Brimming with these influences, Elsa Peretti made waves in 1974 with her premier jewelry line for Tiffany and Company. Her first collection drew the attention of Newsweek magazine, who turned her jewels into a cover story. Many of Ms. Peretti’s subsequent creations are made with simplicity in mind, along with her belief that beautiful jewelry should be worn every day, not limited to special occasions.
Was an artist and designer who dabbled in many fields, including jewelry. Early in his career, he worked for MGM Studios, creating sets and costumes during Hollywood’s Golden Age. From there, he tried his hand at interior design, crafting furniture and establishing attractive spaces for private homes, night clubs and public areas.
The aesthetics Duquette used for the movies and the glamor filled places in Los Angeles transferred well into his jewelry designs. When he created a piece, he would often go for bright colors, a plethora of stones, and little used motifs. Examples include a brooch with a carved coral face topped with a pearl tiara in between a set of coral butterfly wings, a necklace of turquoise, agate and shark’s teeth, and another of medallion sized blister pearls. Duquette’s belief in investing as much style and effort as possible into a work of art has been commemorated in many museum exhibitions, including those at the Louvre and the Gemological Institute of America.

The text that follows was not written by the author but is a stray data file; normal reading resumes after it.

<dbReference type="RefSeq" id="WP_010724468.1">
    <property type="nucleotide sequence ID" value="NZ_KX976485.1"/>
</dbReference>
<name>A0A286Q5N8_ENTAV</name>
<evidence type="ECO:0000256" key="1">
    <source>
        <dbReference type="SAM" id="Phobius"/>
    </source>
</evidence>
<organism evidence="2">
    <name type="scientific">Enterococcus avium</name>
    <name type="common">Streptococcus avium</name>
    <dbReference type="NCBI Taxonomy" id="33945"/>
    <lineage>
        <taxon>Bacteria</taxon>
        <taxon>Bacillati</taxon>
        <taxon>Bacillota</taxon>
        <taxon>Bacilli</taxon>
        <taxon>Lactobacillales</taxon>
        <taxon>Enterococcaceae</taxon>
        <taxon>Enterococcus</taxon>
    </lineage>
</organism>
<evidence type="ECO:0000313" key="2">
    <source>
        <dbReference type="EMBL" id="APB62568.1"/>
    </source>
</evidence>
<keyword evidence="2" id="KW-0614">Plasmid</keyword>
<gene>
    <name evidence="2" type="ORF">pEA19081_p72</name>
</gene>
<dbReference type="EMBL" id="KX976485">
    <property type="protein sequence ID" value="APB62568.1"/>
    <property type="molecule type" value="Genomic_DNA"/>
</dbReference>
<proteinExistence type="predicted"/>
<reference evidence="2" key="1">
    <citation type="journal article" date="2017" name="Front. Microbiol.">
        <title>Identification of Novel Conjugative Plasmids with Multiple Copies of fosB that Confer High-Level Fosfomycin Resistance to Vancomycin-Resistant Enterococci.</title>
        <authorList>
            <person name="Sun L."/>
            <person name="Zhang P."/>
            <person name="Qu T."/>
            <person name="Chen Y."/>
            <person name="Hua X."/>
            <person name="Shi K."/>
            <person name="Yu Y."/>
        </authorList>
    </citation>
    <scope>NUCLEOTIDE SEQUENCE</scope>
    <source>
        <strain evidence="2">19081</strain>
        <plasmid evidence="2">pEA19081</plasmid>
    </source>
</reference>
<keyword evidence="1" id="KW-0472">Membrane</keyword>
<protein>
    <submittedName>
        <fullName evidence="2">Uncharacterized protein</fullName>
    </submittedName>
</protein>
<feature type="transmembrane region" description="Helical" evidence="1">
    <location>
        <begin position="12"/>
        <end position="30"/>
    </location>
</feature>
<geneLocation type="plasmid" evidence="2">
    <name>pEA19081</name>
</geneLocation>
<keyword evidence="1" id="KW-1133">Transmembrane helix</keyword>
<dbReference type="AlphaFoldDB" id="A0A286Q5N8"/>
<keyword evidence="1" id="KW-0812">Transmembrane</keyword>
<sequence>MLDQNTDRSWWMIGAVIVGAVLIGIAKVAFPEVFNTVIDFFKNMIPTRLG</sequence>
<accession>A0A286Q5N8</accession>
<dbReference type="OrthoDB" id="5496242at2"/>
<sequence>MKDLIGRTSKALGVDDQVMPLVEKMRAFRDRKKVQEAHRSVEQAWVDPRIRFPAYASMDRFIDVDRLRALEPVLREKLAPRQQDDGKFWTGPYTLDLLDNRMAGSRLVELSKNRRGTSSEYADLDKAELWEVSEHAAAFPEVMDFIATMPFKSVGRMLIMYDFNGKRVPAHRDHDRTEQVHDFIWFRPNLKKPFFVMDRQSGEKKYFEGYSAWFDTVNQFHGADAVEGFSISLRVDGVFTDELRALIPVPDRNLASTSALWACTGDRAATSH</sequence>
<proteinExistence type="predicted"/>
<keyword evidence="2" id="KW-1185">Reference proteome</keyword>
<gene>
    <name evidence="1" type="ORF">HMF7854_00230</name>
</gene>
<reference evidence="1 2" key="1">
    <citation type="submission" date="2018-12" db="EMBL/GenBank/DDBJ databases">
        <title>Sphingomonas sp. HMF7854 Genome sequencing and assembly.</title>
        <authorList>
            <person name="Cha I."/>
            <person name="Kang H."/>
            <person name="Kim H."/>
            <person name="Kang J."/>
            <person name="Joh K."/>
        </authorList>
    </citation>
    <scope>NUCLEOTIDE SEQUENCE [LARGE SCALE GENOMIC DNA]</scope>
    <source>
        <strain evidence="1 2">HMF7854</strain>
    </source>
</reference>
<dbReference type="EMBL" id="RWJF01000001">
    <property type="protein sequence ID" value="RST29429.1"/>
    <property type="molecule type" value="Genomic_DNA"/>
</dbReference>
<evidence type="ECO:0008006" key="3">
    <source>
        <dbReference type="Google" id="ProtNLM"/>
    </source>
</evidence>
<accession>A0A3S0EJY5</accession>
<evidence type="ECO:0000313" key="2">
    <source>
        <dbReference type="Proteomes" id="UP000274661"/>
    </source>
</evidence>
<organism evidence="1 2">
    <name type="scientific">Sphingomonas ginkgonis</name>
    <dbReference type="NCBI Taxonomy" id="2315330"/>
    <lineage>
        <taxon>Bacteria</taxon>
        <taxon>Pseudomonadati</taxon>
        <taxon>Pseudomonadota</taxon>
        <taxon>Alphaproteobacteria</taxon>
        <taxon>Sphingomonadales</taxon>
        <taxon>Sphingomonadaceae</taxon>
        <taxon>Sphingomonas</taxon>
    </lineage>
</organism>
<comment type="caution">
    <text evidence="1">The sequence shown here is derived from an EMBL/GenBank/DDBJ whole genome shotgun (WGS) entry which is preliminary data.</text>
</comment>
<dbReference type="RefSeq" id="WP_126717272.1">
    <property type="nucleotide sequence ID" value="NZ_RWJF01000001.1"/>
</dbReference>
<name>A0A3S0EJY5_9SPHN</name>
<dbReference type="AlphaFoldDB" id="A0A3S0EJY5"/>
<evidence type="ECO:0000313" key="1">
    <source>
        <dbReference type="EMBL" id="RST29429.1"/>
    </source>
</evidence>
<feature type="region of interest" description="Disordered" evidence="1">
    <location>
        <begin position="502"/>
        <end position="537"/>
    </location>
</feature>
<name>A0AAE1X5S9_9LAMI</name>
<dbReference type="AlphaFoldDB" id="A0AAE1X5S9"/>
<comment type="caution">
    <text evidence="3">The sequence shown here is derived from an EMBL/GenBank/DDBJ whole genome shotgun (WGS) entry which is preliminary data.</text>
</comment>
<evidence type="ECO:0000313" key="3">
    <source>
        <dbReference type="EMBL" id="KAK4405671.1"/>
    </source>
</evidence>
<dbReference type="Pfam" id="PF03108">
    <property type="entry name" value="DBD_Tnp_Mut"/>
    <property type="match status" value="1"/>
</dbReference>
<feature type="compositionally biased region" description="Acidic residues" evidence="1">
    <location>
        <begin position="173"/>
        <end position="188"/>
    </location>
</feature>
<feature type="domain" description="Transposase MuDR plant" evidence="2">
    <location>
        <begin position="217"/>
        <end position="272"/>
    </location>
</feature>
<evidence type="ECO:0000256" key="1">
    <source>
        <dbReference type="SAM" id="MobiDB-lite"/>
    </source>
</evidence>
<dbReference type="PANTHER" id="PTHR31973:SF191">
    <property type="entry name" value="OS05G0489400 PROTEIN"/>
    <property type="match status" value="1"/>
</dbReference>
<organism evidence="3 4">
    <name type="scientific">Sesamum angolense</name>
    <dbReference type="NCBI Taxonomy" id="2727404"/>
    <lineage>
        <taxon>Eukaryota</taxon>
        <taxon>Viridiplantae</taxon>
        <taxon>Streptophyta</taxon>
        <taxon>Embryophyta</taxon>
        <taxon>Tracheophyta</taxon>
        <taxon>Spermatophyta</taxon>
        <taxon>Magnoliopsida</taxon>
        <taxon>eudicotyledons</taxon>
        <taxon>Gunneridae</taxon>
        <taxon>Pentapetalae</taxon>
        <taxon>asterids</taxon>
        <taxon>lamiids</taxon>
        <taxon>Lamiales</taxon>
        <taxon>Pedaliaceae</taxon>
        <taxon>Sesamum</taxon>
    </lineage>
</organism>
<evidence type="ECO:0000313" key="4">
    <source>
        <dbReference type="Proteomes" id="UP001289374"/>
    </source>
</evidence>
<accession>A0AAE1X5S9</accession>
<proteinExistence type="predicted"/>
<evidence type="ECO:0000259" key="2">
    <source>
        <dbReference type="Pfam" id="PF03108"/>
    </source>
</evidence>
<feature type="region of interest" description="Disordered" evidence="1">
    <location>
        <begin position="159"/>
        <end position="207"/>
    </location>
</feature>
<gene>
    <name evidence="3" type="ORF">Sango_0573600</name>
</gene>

Is a diamond vendor with wide influence. He has served in a number of gemstone related non-profit organizations and was one of the first proponents of the Kimberley Process, a system that prevents the sale of conflict diamonds. Along with his altruistic endeavors, he’s a chairman for the Rapaport Group, which publishes the Rapaport Diamond Report.
In 1978, Martin Rapaport introduced a weekly publication that established a guideline for the value of a diamond based on its carat weight, cut, color and clarity. Though the listed rates are suggestions rather than rules, many vendors worldwide use it as a basis to price their jewels. Since the report’s inception, Martin Rapaport’s services have grown to cover values in two currencies, real time price data, and 24-hour coverage. They are available online, for the convenience of subscribers worldwide.